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Towards chemiluminescence detection in micro-sequential injection lab-on-valve format: A proof of concept based on the reaction between Fe(II) and luminol in seawater

Towards chemiluminescence detection in micro-sequential injection lab-on-valve format: A proof of concept based on the reaction between Fe(II) and luminol in seawater
Towards chemiluminescence detection in micro-sequential injection lab-on-valve format: A proof of concept based on the reaction between Fe(II) and luminol in seawater
Micro-sequential injection lab-on-valve (µSI-LOV) is a well-established analytical platform for absorbance and fluorescence based assays but its applicability to chemiluminescence detection remains largely unexplored. In this work, we describe a novel fluidic protocol and two distinct strategies for photon collection that enable chemiluminescence detection using µSI-LOV for the first time. To illustrate this proof of concept, we selected the reaction between Fe(II) and luminol and developed a preliminary protocol for Fe(II) determinations in acidified seawater. The optimized fluidic strategy consists of holding 100 µL of the luminol reagent in a confined zone of the LOV and then displacing it with 50 µL of sample while monitoring the chemiluminescent product. Detection is achieved using two strategies: one based on a bifurcated optical fiber and the other based on a customized detection window created by mounting a photomultiplier tube atop of the LOV device. We show that detection is possible using both strategies but that the window strategy yields significantly enhanced sensitivity (355×) due to the larger detection area. In our final experimental conditions and using window detection, it was possible to achieve a limit of detection (LOD) of 1 nmol L?1 and to quantify Fe(II) in acidified seawater samples up to 20.00 nmol L?1 with high precision (RSD<6%). These analytical features combined with the long-term stability of luminol solution and the full automation and low reagent consumption make this approach a promising analytical tool for shipboard analysis of Fe(II). The intrinsic capacity of the LOV to operate at a low microliter level and to handle solid phases also opens up a new avenue for chemiluminescence applications. Moreover, this contribution shows that LOV can be a universal platform for optical detection, capable of absorbance, fluorescence and luminescence measurements in a single instrument setup.
Chemiluminescence, Lab-on-valve, Iron, Luminol, Seawater
0039-9140
107-111
Oliveira, Hugo M.
766848b7-8a07-4dfa-a972-576cd987b46d
Grand, Maxime M.
659acbde-d639-42b7-9fab-52fa1b3655ff
Ruzicka, Jaromir
c8f7b9f2-c2c0-40b2-8e02-e992b30ef953
Measures, Christopher I.
bee0ab0a-cbec-491e-bcfa-e0cec9df67bb
Oliveira, Hugo M.
766848b7-8a07-4dfa-a972-576cd987b46d
Grand, Maxime M.
659acbde-d639-42b7-9fab-52fa1b3655ff
Ruzicka, Jaromir
c8f7b9f2-c2c0-40b2-8e02-e992b30ef953
Measures, Christopher I.
bee0ab0a-cbec-491e-bcfa-e0cec9df67bb

Oliveira, Hugo M., Grand, Maxime M., Ruzicka, Jaromir and Measures, Christopher I. (2015) Towards chemiluminescence detection in micro-sequential injection lab-on-valve format: A proof of concept based on the reaction between Fe(II) and luminol in seawater. [in special issue: 18TH ICFIA (2013)] Talanta, 133, 107-111. (doi:10.1016/j.talanta.2014.06.076).

Record type: Article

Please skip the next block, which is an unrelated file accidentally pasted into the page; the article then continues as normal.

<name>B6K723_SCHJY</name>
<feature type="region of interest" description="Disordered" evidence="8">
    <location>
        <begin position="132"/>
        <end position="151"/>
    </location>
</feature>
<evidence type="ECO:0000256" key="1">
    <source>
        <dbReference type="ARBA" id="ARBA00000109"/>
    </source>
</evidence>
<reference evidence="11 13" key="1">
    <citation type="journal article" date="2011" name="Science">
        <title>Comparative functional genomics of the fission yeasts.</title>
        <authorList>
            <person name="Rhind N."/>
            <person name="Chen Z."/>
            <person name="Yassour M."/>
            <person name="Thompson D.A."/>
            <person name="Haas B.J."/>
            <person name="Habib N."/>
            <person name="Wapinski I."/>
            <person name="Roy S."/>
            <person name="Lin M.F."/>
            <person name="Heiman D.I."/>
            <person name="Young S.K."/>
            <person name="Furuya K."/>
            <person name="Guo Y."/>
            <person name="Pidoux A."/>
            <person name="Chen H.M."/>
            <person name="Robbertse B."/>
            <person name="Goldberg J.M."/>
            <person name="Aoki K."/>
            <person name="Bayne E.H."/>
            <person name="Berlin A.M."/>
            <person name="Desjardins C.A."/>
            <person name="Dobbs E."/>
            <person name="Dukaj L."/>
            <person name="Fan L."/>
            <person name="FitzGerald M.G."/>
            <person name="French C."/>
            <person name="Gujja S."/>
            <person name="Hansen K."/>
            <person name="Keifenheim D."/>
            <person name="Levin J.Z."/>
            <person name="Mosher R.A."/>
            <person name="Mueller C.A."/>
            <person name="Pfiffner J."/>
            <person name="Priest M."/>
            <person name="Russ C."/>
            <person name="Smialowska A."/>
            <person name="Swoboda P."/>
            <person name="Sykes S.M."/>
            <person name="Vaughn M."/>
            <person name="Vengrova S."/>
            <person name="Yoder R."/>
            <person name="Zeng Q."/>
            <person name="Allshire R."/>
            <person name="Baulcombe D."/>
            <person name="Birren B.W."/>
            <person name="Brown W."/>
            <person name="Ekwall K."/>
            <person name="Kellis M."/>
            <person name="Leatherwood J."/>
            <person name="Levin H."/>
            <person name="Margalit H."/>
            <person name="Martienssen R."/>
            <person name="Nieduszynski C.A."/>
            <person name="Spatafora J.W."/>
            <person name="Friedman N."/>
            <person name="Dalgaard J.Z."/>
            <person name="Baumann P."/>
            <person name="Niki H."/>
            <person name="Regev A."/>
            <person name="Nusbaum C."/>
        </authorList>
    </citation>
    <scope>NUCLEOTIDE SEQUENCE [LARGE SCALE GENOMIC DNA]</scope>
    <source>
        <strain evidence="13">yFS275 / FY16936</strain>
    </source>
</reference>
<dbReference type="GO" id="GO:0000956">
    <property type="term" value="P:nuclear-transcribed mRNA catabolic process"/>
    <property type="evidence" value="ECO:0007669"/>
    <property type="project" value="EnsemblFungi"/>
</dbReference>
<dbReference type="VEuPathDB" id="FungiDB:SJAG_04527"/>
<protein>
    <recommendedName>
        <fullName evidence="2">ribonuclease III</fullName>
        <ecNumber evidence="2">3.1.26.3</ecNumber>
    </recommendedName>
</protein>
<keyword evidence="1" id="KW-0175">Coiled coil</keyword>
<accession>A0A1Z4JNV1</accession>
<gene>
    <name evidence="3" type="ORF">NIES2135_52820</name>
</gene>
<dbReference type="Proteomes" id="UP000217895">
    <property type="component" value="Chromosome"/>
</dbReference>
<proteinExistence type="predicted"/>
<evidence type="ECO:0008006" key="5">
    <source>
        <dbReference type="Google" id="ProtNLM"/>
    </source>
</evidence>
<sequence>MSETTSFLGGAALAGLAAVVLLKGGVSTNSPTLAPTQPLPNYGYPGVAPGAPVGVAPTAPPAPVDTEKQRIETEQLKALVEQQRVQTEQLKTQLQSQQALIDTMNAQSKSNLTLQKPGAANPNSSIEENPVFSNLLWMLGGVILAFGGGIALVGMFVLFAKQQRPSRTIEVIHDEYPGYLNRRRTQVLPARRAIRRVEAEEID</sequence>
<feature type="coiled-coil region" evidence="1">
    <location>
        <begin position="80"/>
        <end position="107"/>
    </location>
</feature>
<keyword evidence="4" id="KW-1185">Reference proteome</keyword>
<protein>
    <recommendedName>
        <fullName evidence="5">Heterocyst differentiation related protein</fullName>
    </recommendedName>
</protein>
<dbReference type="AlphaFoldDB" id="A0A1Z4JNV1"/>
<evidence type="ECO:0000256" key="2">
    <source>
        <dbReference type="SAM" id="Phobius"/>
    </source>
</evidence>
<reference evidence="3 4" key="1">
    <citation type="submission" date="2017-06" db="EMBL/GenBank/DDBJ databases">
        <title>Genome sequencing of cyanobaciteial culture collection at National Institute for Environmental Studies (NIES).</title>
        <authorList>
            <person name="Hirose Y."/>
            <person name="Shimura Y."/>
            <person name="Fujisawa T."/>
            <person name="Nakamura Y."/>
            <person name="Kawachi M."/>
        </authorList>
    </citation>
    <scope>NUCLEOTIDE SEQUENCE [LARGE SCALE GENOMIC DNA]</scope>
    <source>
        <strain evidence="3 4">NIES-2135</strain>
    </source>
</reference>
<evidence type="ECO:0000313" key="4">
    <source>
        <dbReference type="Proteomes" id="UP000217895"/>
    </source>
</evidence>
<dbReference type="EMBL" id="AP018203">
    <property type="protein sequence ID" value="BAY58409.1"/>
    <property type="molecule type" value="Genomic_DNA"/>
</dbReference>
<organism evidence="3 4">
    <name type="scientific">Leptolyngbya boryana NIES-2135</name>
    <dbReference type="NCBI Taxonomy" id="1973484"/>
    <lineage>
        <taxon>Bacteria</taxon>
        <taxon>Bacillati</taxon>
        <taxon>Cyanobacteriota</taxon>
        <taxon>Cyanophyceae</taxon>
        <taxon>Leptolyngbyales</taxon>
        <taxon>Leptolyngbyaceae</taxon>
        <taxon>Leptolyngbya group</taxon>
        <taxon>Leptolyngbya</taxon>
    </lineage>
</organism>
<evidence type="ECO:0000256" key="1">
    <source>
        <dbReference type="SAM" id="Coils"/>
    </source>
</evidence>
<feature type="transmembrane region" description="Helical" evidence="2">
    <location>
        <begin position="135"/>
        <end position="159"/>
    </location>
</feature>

Abstract

Micro-sequential injection lab-on-valve (µSI-LOV) is a well-established analytical platform for absorbance and fluorescence based assays but its applicability to chemiluminescence detection remains largely unexplored. In this work, we describe a novel fluidic protocol and two distinct strategies for photon collection that enable chemiluminescence detection using µSI-LOV for the first time. To illustrate this proof of concept, we selected the reaction between Fe(II) and luminol and developed a preliminary protocol for Fe(II) determinations in acidified seawater. The optimized fluidic strategy consists of holding 100 µL of the luminol reagent in a confined zone of the LOV and then displacing it with 50 µL of sample while monitoring the chemiluminescent product. Detection is achieved using two strategies: one based on a bifurcated optical fiber and the other based on a customized detection window created by mounting a photomultiplier tube atop of the LOV device. We show that detection is possible using both strategies but that the window strategy yields significantly enhanced sensitivity (355×) due to the larger detection area. In our final experimental conditions and using window detection, it was possible to achieve a limit of detection (LOD) of 1 nmol L?1 and to quantify Fe(II) in acidified seawater samples up to 20.00 nmol L?1 with high precision (RSD<6%). These analytical features combined with the long-term stability of luminol solution and the full automation and low reagent consumption make this approach a promising analytical tool for shipboard analysis of Fe(II). The intrinsic capacity of the LOV to operate at a low microliter level and to handle solid phases also opens up a new avenue for chemiluminescence applications. Moreover, this contribution shows that LOV can be a universal platform for optical detection, capable of absorbance, fluorescence and luminescence measurements in a single instrument setup.

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More information

Accepted/In Press date: 15 June 2014
Published date: February 2015
Keywords: Chemiluminescence, Lab-on-valve, Iron, Luminol, Seawater
Organisations: Geochemistry

Identifiers

Local EPrints ID: 379890
URI: http://eprints.soton.ac.uk/id/eprint/379890
ISSN: 0039-9140
PURE UUID: 113f0e07-0bd3-430d-aaad-69b5ef3d3b2b
ORCID for Maxime M. Grand: ORCID iD orcid.org/0000-0001-9338-694X

Catalogue record

Date deposited: 03 Aug 2015 13:26
Last modified: 15 Jul 2019 21:10

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